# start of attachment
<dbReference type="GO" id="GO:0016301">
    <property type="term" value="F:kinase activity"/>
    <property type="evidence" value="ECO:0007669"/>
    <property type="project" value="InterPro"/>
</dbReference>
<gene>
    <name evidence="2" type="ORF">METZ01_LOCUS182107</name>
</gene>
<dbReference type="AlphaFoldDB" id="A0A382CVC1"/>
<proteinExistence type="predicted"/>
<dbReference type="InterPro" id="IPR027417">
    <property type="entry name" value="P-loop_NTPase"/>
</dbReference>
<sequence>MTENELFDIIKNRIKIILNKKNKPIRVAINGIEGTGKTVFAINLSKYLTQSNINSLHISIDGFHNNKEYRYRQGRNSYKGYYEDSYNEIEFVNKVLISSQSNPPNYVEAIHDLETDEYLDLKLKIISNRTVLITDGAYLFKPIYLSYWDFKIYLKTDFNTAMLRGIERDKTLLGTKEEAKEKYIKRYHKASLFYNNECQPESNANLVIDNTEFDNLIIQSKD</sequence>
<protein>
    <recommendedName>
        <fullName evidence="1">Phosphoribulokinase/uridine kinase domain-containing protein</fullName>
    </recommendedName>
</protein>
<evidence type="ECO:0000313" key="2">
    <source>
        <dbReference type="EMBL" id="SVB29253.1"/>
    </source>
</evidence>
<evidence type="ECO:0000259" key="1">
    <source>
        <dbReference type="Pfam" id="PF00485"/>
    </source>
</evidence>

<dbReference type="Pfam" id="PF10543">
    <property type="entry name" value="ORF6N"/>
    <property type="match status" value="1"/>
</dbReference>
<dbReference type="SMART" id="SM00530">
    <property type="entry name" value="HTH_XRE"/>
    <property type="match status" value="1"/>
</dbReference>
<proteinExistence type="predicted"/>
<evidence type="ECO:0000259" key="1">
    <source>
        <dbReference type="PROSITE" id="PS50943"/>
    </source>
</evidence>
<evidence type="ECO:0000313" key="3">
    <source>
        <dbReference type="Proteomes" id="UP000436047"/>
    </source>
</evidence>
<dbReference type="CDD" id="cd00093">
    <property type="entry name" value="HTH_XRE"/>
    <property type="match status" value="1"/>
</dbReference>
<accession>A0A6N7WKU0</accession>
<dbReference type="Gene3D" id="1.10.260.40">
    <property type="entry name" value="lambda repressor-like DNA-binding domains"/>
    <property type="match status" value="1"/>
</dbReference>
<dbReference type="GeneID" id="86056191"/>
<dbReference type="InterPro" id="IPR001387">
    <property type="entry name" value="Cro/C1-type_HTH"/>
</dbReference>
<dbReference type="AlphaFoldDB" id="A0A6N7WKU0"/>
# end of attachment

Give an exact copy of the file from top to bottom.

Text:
<dbReference type="GO" id="GO:0016301">
    <property type="term" value="F:kinase activity"/>
    <property type="evidence" value="ECO:0007669"/>
    <property type="project" value="InterPro"/>
</dbReference>
<gene>
    <name evidence="2" type="ORF">METZ01_LOCUS182107</name>
</gene>
<dbReference type="AlphaFoldDB" id="A0A382CVC1"/>
<proteinExistence type="predicted"/>
<dbReference type="InterPro" id="IPR027417">
    <property type="entry name" value="P-loop_NTPase"/>
</dbReference>
<sequence>MTENELFDIIKNRIKIILNKKNKPIRVAINGIEGTGKTVFAINLSKYLTQSNINSLHISIDGFHNNKEYRYRQGRNSYKGYYEDSYNEIEFVNKVLISSQSNPPNYVEAIHDLETDEYLDLKLKIISNRTVLITDGAYLFKPIYLSYWDFKIYLKTDFNTAMLRGIERDKTLLGTKEEAKEKYIKRYHKASLFYNNECQPESNANLVIDNTEFDNLIIQSKD</sequence>
<protein>
    <recommendedName>
        <fullName evidence="1">Phosphoribulokinase/uridine kinase domain-containing protein</fullName>
    </recommendedName>
</protein>
<evidence type="ECO:0000313" key="2">
    <source>
        <dbReference type="EMBL" id="SVB29253.1"/>
    </source>
</evidence>
<evidence type="ECO:0000259" key="1">
    <source>
        <dbReference type="Pfam" id="PF00485"/>
    </source>
</evidence>

<dbReference type="Pfam" id="PF10543">
    <property type="entry name" value="ORF6N"/>
    <property type="match status" value="1"/>
</dbReference>
<dbReference type="SMART" id="SM00530">
    <property type="entry name" value="HTH_XRE"/>
    <property type="match status" value="1"/>
</dbReference>
<proteinExistence type="predicted"/>
<evidence type="ECO:0000259" key="1">
    <source>
        <dbReference type="PROSITE" id="PS50943"/>
    </source>
</evidence>
<evidence type="ECO:0000313" key="3">
    <source>
        <dbReference type="Proteomes" id="UP000436047"/>
    </source>
</evidence>
<dbReference type="CDD" id="cd00093">
    <property type="entry name" value="HTH_XRE"/>
    <property type="match status" value="1"/>
</dbReference>
<accession>A0A6N7WKU0</accession>
<dbReference type="Gene3D" id="1.10.260.40">
    <property type="entry name" value="lambda repressor-like DNA-binding domains"/>
    <property type="match status" value="1"/>
</dbReference>
<dbReference type="GeneID" id="86056191"/>
<dbReference type="InterPro" id="IPR001387">
    <property type="entry name" value="Cro/C1-type_HTH"/>
</dbReference>
<dbReference type="AlphaFoldDB" id="A0A6N7WKU0"/>